Install the project dependencies.
$> yarn install
Install the project :
Validate a project when using Zero-Installs :
yarn install --immutable --immutable-cache
Validate a project when using Zero-Installs (slightly safer if you accept external PRs) :
yarn install --immutable --immutable-cache --check-cache
||Format the output as an NDJSON stream|
||Abort with an error exit code if the lockfile was to be modified|
||Abort with an error exit code if the cache folder was to be modified|
||Always refetch the packages and ensure that their checksums are consistent|
||Verbosely print the output of the build steps of dependencies|
||Change what artifacts installs generate|
This command sets up your project if needed. The installation is split into four different steps that each have their own characteristics:
Resolution: First the package manager will resolve your dependencies. The exact way a dependency version is privileged over another isn't standardized outside of the regular semver guarantees. If a package doesn't resolve to what you would expect, check that all dependencies are correctly declared (also check our website for more information: ).
Fetch: Then we download all the dependencies if needed, and make sure that they're all stored within our cache (check the value of
yarn configto see where the cache files are stored).
Link: Then we send the dependency tree information to internal plugins tasked with writing them on the disk in some form (for example by generating the .pnp.cjs file you might know).
Build: Once the dependency tree has been written on the disk, the package manager will now be free to run the build scripts for all packages that might need it, in a topological order compatible with the way they depend on one another. See https://yarnpkg.com/advanced/lifecycle-scripts for detail.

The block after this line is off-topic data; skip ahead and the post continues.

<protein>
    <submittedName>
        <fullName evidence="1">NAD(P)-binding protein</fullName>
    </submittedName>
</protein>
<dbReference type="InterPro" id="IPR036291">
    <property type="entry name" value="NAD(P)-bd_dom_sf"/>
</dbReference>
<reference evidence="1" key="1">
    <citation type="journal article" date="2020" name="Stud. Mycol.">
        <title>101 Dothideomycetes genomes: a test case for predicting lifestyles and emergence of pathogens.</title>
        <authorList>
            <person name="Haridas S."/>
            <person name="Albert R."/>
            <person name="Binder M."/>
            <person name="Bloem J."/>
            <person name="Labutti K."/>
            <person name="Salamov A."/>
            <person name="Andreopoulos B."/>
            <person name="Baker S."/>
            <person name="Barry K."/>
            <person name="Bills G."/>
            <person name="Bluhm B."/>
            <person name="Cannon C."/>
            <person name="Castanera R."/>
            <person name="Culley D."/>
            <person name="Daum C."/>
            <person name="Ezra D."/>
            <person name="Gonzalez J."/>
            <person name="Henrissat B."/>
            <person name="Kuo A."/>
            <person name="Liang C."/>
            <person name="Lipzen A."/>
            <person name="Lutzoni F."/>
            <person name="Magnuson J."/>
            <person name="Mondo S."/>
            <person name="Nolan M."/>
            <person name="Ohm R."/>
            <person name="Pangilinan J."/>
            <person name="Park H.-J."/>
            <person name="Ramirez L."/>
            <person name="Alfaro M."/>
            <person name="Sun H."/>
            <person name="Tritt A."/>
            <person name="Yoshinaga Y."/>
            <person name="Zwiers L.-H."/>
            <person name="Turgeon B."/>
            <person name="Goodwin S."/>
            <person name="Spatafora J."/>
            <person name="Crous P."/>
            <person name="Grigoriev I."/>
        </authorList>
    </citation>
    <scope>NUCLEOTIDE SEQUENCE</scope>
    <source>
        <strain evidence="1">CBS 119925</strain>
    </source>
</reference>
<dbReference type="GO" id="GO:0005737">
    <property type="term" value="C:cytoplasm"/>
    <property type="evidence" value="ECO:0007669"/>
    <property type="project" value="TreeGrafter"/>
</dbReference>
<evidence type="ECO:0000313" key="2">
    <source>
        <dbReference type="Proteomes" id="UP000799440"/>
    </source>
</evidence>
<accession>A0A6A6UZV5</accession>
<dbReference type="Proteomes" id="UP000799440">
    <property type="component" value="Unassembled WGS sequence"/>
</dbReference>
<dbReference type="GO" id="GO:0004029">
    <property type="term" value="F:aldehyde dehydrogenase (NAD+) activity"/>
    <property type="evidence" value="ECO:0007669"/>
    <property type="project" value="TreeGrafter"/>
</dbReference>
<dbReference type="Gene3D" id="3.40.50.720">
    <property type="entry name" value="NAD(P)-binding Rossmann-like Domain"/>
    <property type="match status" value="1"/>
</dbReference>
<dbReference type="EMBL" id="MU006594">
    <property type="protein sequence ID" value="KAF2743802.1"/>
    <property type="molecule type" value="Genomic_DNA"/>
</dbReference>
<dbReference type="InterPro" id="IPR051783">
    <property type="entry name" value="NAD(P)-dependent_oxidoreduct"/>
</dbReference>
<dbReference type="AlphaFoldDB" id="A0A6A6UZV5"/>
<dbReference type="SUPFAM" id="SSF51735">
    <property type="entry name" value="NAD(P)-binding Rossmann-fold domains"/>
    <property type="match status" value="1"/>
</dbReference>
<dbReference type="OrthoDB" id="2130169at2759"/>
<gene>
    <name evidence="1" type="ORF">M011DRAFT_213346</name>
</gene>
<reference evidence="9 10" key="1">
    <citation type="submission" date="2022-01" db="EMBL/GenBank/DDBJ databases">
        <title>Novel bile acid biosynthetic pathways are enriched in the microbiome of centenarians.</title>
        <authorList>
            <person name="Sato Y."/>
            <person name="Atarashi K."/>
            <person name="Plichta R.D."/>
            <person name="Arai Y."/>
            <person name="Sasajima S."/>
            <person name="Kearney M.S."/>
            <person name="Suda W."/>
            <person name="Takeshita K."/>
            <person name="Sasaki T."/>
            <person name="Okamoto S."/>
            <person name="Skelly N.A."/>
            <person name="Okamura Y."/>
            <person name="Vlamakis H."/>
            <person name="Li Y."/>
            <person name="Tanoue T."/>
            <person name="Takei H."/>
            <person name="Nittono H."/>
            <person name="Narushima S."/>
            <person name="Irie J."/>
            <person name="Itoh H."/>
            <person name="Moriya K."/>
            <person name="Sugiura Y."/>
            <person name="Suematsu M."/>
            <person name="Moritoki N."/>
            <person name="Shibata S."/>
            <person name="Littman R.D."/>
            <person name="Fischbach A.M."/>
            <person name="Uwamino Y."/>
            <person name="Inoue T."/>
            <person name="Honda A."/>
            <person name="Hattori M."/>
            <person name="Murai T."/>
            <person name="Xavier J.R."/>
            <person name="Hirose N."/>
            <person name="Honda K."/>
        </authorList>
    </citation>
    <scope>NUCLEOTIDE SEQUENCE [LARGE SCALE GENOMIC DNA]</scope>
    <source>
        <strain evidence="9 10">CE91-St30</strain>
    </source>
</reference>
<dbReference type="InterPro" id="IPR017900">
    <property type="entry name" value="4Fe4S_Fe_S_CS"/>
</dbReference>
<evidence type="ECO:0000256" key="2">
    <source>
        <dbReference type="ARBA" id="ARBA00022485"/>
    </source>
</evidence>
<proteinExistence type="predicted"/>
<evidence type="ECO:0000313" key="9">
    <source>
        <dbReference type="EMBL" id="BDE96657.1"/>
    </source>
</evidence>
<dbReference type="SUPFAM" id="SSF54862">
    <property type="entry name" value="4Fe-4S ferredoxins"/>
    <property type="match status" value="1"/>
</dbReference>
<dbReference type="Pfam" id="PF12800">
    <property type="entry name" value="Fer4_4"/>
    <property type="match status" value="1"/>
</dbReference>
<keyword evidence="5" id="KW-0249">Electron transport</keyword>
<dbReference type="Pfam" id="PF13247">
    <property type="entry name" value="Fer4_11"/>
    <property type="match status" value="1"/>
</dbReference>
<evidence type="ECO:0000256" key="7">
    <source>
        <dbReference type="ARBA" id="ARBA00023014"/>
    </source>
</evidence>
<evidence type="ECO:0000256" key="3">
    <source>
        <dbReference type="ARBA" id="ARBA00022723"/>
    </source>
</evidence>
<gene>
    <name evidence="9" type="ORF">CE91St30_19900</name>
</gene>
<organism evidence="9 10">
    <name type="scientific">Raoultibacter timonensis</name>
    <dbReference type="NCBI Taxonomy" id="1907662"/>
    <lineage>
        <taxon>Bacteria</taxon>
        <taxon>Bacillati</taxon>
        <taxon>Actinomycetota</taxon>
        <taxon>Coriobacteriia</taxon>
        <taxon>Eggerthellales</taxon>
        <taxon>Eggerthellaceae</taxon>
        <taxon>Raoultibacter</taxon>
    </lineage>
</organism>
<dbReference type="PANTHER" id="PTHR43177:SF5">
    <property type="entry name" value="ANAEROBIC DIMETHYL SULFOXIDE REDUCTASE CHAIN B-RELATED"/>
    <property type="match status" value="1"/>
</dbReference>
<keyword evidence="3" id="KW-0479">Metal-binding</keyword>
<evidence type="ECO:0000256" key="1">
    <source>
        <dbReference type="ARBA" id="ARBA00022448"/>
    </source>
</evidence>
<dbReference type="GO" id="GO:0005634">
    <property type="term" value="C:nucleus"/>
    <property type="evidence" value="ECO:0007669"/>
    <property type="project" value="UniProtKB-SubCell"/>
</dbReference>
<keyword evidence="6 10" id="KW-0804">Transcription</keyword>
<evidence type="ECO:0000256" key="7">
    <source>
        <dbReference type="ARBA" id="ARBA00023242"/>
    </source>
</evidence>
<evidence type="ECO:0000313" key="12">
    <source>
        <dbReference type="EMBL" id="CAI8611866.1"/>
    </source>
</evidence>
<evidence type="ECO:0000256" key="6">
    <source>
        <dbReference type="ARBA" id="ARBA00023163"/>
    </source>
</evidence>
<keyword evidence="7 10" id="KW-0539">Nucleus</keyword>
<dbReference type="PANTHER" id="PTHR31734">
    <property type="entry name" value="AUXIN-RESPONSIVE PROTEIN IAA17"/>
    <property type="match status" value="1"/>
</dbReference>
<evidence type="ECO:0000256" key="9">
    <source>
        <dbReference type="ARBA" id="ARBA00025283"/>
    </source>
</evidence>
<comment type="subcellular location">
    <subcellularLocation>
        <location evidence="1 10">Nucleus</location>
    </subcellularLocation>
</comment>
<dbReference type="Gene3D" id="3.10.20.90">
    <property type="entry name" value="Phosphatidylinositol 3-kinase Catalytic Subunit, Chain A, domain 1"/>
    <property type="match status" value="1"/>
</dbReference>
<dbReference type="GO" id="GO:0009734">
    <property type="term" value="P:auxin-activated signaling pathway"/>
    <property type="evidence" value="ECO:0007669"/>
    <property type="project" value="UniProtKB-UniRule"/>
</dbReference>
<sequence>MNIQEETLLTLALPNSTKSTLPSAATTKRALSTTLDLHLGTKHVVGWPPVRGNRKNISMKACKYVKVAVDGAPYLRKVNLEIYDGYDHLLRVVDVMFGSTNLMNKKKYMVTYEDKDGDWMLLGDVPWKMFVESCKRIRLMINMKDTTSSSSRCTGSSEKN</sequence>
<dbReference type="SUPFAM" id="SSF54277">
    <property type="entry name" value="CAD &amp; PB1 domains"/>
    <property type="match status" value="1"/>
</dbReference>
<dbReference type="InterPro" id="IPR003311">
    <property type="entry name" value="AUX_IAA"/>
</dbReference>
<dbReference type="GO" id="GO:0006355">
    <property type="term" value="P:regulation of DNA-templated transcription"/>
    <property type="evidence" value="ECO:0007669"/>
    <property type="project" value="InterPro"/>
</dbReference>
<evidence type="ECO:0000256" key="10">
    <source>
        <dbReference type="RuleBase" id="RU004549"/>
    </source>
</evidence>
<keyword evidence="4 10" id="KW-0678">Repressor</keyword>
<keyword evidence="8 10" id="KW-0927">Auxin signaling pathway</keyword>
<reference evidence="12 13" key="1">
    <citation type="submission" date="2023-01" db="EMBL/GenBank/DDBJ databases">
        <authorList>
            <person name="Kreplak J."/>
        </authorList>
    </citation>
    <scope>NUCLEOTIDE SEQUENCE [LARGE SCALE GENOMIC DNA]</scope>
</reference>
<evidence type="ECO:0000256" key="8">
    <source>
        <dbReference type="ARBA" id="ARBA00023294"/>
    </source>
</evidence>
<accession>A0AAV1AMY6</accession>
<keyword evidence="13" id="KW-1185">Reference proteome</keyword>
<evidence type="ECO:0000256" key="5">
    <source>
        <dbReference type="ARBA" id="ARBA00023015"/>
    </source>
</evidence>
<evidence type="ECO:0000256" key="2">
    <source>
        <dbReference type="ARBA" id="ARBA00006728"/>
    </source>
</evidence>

Note that running this command is not part of the recommended workflow. Yarn supports zero-installs, which means that as long as you store your cache and your .pnp.cjs file inside your repository, everything will work without requiring any install right after cloning your repository or switching branches.
--immutable option is set (defaults to true on CI), Yarn will abort
with an error exit code if the lockfile was to be modified (other paths can be
added using the
immutablePatterns configuration setting). For backward
compatibility we offer an alias under the name of
--frozen-lockfile, but it
will be removed in a later release.
--immutable-cache option is set, Yarn will abort with an error exit
code if the cache folder was to be modified (either because files would be
added, or because they'd be removed).
--check-cache option is set, Yarn will always refetch the packages and
will ensure that their checksum matches what's 1/ described in the lockfile 2/
inside the existing cache files (if present). This is recommended as part of
your CI workflow if you're both following the Zero-Installs model and accepting
PRs from third-parties, as they'd otherwise have the ability to alter the
checked-in packages before submitting them.
--inline-builds option is set, Yarn will verbosely print the output of
the build steps of your dependencies (instead of writing them into individual
files). This is likely useful mostly for debug purposes only when using
--mode=<mode> option is set, Yarn will change which artifacts are
generated. The modes currently supported are:
skip-buildwill not run the build scripts at all. Note that this is different from setting
enableScriptsto false because the later will disable build scripts, and thus affect the content of the artifacts generated on disk, whereas the former will just disable the build step - but not the scripts themselves, which just won't run.
update-lockfilewill skip the link step altogether, and only fetch packages that are missing from the lockfile (or that have no associated checksums). This mode is typically used by tools like Renovate or Dependabot to keep a lockfile up-to-date without incurring the full install cost.